SCDF launches Carnival 2022 schedule, focuses on safety, economy and culture

   SCDF launches Carnival 2022 schedule,  focuses on safety, economy and culture

St. Maarten’s 2022 Carnival Schedule runs from April 16 until May 3.


POND ISLAND--The St. Maarten Carnival Development Foundation (SCDF) has launched the schedule of events for Carnival 2022 with an eagerness to contribute to a recovering economy and rebuild the country’s cultural development.

  If all goes as planned, Carnival 2022 will be St. Maarten’s largest economic stimulator since the festival was last held in 2019, directly influencing the business, travel and cultural sectors, according to SCDF.

  Carnival will be held against a COVID-19 backdrop for which the SCDF has simultaneously launched an extensive Carnival COVID-19 Safety Plan that calls for full vaccination or negative tests (see related story).

  The plan builds on SCDF’s existing COVID-safety plan, and is largely based on successful templates of international festivals that have restarted during the pandemic.

  After a two-year hiatus, Carnival 2022 will span 19 days, starting with the opening of Carnival Village on April 16 and closing with the burning of King Momo on May 3. If the March pre-Carnival events are counted, the entire festival spans 24 days.

  The schedule features 11 locally themed events in the Village, six international shows and three parades. The promotors of the staple shows of Carnival have all confirmed their concerts for Carnival 2022. These are the Night of the Hit Makers, Caribbean Flag Fest, One Love Reggae Concert, Bacchanal Sunday, Noche Latina and Soulful Company.

No jump-ups

  Out of caution and choosing to focus on events it can control in terms of its safety plan and other COVID protocols in Carnival Village, the SCDF has decided not to host any jump-ups for Carnival 2022. The only road events that will be held are the Children’s and Grand Carnival Parades, for which certain approved protocols will be attached.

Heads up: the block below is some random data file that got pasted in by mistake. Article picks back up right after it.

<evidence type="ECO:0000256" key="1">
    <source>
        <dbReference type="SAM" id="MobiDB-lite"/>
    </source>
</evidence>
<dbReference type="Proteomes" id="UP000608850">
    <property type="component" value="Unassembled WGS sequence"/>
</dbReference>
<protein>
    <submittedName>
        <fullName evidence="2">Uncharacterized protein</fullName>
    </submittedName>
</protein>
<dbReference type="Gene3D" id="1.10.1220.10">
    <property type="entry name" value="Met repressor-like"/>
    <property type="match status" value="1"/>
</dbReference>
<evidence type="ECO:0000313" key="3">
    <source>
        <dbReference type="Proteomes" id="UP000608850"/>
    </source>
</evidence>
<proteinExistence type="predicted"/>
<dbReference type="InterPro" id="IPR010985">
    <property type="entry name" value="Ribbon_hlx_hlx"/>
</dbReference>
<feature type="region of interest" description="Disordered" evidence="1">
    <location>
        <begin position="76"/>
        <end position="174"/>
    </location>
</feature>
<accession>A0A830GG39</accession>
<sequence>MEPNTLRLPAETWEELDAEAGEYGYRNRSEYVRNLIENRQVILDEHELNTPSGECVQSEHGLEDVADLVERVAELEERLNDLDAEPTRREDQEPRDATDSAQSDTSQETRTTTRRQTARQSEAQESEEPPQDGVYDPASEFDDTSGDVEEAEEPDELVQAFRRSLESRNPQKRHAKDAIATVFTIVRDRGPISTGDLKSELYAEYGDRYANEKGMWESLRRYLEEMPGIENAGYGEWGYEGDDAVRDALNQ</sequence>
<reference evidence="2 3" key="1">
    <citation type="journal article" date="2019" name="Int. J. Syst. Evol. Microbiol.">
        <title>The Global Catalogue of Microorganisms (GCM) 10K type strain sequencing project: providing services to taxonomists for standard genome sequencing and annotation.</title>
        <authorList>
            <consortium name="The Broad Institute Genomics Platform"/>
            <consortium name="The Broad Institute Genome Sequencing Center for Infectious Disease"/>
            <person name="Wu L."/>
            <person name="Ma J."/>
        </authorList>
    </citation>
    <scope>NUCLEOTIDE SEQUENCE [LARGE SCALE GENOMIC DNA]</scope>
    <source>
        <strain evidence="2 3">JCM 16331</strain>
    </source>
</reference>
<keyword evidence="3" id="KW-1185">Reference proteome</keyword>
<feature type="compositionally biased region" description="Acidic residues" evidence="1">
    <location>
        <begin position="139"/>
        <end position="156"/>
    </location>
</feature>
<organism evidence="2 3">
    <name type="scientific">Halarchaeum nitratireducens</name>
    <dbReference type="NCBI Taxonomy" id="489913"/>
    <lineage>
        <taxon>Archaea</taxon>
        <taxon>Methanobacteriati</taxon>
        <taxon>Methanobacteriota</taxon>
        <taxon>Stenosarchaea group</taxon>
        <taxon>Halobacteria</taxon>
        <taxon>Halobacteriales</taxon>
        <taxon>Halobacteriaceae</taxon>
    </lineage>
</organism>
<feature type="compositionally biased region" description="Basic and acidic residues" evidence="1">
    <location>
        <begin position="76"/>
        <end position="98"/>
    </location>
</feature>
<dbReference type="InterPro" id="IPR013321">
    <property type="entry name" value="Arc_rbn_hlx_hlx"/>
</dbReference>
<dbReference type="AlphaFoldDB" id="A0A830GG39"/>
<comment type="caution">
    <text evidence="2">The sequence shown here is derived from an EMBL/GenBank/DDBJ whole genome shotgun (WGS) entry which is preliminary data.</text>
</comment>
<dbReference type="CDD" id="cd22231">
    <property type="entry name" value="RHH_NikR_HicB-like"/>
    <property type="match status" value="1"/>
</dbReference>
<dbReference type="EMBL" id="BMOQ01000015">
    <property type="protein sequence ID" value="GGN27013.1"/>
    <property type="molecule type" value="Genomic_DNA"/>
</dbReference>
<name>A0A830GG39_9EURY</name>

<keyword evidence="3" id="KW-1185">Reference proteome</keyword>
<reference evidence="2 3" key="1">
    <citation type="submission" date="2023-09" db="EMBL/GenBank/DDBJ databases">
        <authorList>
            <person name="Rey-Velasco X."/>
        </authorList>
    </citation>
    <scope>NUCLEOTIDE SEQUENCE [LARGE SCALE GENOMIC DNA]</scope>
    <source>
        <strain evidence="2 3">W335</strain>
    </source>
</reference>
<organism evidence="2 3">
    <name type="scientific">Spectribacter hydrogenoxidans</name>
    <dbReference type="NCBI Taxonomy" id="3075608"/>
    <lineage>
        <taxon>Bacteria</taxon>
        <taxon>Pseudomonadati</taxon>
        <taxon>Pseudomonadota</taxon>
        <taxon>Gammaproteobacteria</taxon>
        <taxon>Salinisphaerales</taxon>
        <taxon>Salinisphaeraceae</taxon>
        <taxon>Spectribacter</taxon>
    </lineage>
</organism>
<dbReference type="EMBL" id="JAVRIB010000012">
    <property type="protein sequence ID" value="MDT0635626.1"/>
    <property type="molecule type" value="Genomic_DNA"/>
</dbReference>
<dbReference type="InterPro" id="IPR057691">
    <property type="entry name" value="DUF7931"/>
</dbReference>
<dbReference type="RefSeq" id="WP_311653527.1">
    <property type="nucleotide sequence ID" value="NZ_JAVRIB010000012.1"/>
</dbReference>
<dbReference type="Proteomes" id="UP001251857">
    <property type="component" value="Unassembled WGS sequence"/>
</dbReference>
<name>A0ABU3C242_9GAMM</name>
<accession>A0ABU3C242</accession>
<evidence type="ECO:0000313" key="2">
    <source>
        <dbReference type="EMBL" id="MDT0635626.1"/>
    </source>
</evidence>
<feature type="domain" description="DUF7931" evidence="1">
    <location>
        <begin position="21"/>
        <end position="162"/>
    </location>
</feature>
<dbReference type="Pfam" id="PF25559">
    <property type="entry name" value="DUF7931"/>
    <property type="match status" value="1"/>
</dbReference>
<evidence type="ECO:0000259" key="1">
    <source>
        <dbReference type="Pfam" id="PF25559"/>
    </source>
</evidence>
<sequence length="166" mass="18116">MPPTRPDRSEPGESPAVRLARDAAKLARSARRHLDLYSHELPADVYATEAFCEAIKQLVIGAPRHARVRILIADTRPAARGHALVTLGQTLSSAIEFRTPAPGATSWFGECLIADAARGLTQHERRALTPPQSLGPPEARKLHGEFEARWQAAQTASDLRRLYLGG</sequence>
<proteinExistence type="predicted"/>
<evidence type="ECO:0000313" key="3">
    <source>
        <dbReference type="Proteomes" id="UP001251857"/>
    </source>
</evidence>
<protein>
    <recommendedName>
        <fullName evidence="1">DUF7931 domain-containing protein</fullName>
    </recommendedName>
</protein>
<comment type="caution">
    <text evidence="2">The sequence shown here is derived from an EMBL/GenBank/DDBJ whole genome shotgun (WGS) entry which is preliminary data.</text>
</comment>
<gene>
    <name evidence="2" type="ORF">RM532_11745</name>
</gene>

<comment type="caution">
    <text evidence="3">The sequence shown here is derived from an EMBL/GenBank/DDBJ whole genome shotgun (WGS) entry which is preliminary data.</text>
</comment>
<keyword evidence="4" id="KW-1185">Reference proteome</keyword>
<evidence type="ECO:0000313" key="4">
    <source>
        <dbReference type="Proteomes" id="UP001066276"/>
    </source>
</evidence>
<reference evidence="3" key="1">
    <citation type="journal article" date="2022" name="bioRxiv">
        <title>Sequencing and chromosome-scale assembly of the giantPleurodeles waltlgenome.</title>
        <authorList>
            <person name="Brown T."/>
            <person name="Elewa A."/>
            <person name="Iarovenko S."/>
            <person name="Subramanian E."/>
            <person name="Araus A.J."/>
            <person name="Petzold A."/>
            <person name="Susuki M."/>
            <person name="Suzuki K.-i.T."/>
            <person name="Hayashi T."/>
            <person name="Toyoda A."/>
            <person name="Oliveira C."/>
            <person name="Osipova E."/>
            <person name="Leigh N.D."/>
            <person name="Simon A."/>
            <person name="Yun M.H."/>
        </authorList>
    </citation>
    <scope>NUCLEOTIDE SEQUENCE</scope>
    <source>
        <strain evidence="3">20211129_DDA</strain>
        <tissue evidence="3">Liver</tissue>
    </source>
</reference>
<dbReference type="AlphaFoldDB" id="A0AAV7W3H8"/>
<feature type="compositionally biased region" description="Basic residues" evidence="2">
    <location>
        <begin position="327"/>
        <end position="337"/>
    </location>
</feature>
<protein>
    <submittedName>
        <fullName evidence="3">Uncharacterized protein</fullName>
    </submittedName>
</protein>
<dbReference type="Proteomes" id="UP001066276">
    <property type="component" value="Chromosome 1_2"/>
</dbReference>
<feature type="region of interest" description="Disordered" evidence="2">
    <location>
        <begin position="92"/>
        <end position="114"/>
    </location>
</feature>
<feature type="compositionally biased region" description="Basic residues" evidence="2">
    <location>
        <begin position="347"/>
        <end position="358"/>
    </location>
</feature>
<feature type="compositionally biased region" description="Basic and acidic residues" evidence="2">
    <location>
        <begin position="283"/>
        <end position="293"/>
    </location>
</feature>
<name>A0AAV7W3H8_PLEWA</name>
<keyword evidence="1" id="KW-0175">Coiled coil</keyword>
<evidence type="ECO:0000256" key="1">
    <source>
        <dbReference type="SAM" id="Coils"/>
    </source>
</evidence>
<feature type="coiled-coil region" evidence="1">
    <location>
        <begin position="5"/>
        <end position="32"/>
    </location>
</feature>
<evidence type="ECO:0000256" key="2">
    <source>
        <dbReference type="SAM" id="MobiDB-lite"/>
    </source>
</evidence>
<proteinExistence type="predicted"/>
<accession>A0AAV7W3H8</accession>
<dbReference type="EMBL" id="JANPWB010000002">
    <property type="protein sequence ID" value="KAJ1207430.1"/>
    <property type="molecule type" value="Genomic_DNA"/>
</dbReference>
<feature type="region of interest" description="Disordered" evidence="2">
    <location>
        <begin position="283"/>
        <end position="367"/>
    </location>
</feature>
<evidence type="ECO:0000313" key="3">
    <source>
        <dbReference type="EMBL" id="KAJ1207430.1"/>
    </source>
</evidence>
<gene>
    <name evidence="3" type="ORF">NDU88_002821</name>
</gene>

“As much as we love our J’Ouvert, under the circumstances there is no responsible manner for us to host an event that draws 25,000 people to the road, uncontrolled. That is not a tenable situation. We can have protocols for parades in discussion with troupe leaders and we can control an enclosed open-air venue like Carnival Village where our protocols and safety plan will be strictly enforced. Besides, we have events scheduled in the Village that will, to an extent, replace that feeling of the road anyway,” SCDF president Alston Lourens said.

  He said the foundation is excited to host local events once again. “We have our pageants back, two years of calypso material, parade revellers have energy to let out; we will see a lot of our local bands on stage, a steel-pan show, a Breakfast Fete, our Village cooking competition the Cook-Up and our local specialty drink competition the Cock-Up. We miss these events that bring our people and our culture together,” he said.

  Lourens stressed that Carnival 2022 offers St. Maarten a “wonderful and historic” opportunity to lead the way as the largest Carnival in the North-Eastern Caribbean that can be showcased as positive example of how a festival can be held in a safe and responsible manner.

  This message, he said, was also relayed to Minister of Tourism, Economic Affairs, Transport and Telecommunication (TEATT) Roger Lawrence when the SCDF met with the minister to present its plans.

  “To assist our tourism product and the overall economy this is the re-start we’ve been waiting for as well,” Lourens said. “There are competing festivals around us that cannot start because of the structure of their respective events. We have one significant advantage over them and it’s called Carnival Village. For years we have been bragging about the uniqueness of having an open-air, enclosed venue where everything is held. Now, it offers us the opportunity to enforce a sound COVID safety plan that is all-encompassing. Other festivals do not have this and thus cannot contribute to their economies the way they would like. We can, and we are fully prepared to put on quite a cultural event for residents and visitors alike,” Lourens said.

  Lourens said SCDF has been meticulous in putting together the schedule and has been communicating with its major corporate partners about Carnival preparations. As usual, there are still several stakeholders’ meetings that will be held in the months leading up to Carnival.

  He said the foundation has been inundated with calls from around the Caribbean and the world about St. Maarten’s Carnival, with people looking to travel to St. Maarten in the absence of other competing major festivals.

  “We should never underestimate the importance of Carnival to the local vendor, the taxi driver, the small and medium hotel properties, food wholesalers and retailers, songwriters, musicians, disc jockeys, costume makers, make-up artistes, bartenders, sound and light engineers, printing companies, beverage companies and more. Carnival moves every sector and after two years of non-activity, all of our partners and the economy of our country are ready to move again,” Lourens concluded.

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